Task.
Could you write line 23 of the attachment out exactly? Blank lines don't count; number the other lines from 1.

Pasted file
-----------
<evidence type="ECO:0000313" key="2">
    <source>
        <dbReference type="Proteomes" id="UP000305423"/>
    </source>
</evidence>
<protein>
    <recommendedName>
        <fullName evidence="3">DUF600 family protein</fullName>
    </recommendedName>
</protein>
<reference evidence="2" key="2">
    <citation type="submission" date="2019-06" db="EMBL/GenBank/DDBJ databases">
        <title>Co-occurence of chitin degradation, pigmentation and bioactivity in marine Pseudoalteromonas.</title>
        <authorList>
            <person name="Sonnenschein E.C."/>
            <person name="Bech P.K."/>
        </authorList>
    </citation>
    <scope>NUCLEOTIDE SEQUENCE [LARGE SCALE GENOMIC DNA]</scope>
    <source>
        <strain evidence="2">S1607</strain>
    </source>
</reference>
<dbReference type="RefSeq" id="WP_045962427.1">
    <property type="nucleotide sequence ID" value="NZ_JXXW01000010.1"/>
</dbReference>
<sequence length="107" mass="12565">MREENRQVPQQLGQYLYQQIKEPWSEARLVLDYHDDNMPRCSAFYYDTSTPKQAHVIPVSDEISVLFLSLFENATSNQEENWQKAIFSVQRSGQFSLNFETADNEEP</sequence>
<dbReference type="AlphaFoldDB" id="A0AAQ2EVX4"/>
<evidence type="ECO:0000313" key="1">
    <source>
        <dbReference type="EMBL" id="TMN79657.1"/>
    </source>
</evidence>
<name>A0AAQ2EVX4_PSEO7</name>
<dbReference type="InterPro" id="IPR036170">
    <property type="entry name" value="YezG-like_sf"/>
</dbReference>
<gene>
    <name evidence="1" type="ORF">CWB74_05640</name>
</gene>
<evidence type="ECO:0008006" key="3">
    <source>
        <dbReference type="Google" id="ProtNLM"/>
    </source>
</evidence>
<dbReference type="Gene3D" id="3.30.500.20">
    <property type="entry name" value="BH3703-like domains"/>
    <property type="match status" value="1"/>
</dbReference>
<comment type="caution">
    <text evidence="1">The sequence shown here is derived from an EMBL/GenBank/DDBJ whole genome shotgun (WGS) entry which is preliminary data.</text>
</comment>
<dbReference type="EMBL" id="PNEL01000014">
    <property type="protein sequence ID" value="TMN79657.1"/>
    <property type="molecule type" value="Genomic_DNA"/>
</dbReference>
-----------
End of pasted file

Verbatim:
</reference>